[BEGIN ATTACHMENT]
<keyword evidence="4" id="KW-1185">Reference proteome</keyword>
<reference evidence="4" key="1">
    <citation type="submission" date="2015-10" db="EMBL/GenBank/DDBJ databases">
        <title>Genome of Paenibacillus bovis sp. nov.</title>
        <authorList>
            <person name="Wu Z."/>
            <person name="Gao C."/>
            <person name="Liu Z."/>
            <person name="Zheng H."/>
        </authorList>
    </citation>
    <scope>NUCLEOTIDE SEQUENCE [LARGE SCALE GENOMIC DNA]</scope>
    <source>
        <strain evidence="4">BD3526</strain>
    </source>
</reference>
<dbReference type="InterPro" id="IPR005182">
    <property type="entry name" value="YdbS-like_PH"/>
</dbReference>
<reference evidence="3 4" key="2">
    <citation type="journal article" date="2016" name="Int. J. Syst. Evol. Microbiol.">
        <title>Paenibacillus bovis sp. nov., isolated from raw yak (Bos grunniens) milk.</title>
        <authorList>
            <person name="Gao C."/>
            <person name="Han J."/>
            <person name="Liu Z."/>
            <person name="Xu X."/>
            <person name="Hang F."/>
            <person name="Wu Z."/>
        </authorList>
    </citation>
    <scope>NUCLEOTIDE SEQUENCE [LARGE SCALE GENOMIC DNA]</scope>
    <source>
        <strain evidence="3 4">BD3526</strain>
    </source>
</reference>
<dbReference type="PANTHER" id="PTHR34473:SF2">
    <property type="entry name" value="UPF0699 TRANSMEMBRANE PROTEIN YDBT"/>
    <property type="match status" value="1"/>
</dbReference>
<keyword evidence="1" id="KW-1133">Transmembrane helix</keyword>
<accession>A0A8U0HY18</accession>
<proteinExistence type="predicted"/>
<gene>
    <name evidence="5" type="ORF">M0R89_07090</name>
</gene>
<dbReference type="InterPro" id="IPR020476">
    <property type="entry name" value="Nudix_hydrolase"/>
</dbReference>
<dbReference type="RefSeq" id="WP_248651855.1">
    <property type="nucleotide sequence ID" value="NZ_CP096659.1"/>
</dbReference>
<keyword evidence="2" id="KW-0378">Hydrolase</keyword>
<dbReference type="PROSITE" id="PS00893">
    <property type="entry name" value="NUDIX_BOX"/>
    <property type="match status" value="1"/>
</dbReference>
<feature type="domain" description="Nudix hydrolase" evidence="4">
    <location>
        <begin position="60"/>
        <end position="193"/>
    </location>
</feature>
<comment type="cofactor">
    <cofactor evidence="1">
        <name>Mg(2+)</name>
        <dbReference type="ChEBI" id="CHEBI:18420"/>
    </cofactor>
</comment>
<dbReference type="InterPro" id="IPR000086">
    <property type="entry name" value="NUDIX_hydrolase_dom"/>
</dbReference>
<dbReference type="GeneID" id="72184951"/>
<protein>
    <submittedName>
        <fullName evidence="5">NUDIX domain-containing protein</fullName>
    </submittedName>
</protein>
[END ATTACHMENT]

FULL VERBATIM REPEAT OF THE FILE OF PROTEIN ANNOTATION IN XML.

<keyword evidence="4" id="KW-1185">Reference proteome</keyword>
<reference evidence="4" key="1">
    <citation type="submission" date="2015-10" db="EMBL/GenBank/DDBJ databases">
        <title>Genome of Paenibacillus bovis sp. nov.</title>
        <authorList>
            <person name="Wu Z."/>
            <person name="Gao C."/>
            <person name="Liu Z."/>
            <person name="Zheng H."/>
        </authorList>
    </citation>
    <scope>NUCLEOTIDE SEQUENCE [LARGE SCALE GENOMIC DNA]</scope>
    <source>
        <strain evidence="4">BD3526</strain>
    </source>
</reference>
<dbReference type="InterPro" id="IPR005182">
    <property type="entry name" value="YdbS-like_PH"/>
</dbReference>
<reference evidence="3 4" key="2">
    <citation type="journal article" date="2016" name="Int. J. Syst. Evol. Microbiol.">
        <title>Paenibacillus bovis sp. nov., isolated from raw yak (Bos grunniens) milk.</title>
        <authorList>
            <person name="Gao C."/>
            <person name="Han J."/>
            <person name="Liu Z."/>
            <person name="Xu X."/>
            <person name="Hang F."/>
            <person name="Wu Z."/>
        </authorList>
    </citation>
    <scope>NUCLEOTIDE SEQUENCE [LARGE SCALE GENOMIC DNA]</scope>
    <source>
        <strain evidence="3 4">BD3526</strain>
    </source>
</reference>
<dbReference type="PANTHER" id="PTHR34473:SF2">
    <property type="entry name" value="UPF0699 TRANSMEMBRANE PROTEIN YDBT"/>
    <property type="match status" value="1"/>
</dbReference>
<keyword evidence="1" id="KW-1133">Transmembrane helix</keyword>
<accession>A0A8U0HY18</accession>
<proteinExistence type="predicted"/>
<gene>
    <name evidence="5" type="ORF">M0R89_07090</name>
</gene>
<dbReference type="InterPro" id="IPR020476">
    <property type="entry name" value="Nudix_hydrolase"/>
</dbReference>
<dbReference type="RefSeq" id="WP_248651855.1">
    <property type="nucleotide sequence ID" value="NZ_CP096659.1"/>
</dbReference>
<keyword evidence="2" id="KW-0378">Hydrolase</keyword>
<dbReference type="PROSITE" id="PS00893">
    <property type="entry name" value="NUDIX_BOX"/>
    <property type="match status" value="1"/>
</dbReference>
<feature type="domain" description="Nudix hydrolase" evidence="4">
    <location>
        <begin position="60"/>
        <end position="193"/>
    </location>
</feature>
<comment type="cofactor">
    <cofactor evidence="1">
        <name>Mg(2+)</name>
        <dbReference type="ChEBI" id="CHEBI:18420"/>
    </cofactor>
</comment>
<dbReference type="InterPro" id="IPR000086">
    <property type="entry name" value="NUDIX_hydrolase_dom"/>
</dbReference>
<dbReference type="GeneID" id="72184951"/>
<protein>
    <submittedName>
        <fullName evidence="5">NUDIX domain-containing protein</fullName>
    </submittedName>
</protein>